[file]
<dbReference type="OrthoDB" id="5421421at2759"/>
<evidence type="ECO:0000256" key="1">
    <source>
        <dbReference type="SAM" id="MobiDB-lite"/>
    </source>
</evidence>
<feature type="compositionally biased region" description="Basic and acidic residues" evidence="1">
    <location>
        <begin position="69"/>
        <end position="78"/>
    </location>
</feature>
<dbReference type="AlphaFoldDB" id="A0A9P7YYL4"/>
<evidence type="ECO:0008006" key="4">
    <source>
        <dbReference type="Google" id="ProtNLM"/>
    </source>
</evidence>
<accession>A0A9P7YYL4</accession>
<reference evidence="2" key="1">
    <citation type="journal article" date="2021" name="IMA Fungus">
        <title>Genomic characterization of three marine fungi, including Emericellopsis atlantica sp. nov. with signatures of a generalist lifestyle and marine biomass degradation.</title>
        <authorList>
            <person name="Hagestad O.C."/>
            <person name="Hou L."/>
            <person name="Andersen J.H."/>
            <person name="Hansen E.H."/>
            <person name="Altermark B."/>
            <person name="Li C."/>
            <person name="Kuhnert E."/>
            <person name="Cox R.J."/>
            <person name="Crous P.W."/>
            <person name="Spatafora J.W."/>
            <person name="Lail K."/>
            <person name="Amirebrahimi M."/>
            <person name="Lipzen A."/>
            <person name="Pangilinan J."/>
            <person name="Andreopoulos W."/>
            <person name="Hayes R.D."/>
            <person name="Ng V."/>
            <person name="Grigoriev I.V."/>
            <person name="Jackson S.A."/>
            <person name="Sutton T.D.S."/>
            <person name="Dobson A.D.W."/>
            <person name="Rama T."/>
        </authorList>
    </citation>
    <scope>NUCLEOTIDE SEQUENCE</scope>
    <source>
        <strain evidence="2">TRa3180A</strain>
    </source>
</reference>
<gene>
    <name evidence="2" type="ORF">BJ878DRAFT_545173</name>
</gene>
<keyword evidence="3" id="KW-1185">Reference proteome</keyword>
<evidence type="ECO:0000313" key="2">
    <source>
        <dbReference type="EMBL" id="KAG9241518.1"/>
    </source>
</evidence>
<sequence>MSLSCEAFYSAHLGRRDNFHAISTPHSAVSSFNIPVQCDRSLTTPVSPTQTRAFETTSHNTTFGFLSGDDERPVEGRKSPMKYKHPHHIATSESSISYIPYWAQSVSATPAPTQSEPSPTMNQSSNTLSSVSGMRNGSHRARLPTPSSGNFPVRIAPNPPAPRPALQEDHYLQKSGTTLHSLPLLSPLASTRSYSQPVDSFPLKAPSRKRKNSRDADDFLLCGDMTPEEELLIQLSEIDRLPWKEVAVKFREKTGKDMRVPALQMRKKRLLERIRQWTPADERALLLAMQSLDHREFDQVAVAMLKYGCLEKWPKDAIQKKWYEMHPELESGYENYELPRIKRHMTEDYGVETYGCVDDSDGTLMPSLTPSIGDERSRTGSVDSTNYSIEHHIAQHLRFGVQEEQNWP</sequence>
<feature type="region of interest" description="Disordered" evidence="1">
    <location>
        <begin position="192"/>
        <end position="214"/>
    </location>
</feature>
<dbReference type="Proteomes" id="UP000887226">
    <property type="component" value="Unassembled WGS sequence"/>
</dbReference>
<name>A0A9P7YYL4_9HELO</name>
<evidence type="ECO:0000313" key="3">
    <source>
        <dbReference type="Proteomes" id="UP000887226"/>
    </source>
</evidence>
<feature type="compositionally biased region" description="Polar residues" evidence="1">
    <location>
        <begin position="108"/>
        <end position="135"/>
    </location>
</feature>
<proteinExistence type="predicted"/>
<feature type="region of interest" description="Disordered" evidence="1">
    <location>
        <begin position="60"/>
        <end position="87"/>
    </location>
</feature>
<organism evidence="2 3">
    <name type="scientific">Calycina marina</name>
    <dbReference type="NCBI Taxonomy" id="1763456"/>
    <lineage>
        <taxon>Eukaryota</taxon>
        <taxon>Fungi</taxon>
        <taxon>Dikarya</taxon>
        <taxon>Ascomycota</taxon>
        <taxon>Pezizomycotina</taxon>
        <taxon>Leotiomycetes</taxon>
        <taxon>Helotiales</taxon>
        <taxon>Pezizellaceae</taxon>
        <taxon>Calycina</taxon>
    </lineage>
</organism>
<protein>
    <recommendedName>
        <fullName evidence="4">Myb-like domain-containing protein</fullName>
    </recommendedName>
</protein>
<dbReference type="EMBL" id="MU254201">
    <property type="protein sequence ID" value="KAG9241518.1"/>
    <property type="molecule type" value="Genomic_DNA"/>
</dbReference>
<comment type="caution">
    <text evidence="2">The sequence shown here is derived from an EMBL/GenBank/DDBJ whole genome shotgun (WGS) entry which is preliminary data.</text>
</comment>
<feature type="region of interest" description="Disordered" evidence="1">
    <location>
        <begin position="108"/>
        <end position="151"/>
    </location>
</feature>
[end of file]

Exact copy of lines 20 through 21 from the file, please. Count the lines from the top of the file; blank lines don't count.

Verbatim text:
<reference evidence="2" key="1">
    <citation type="journal article" date="2021" name="IMA Fungus">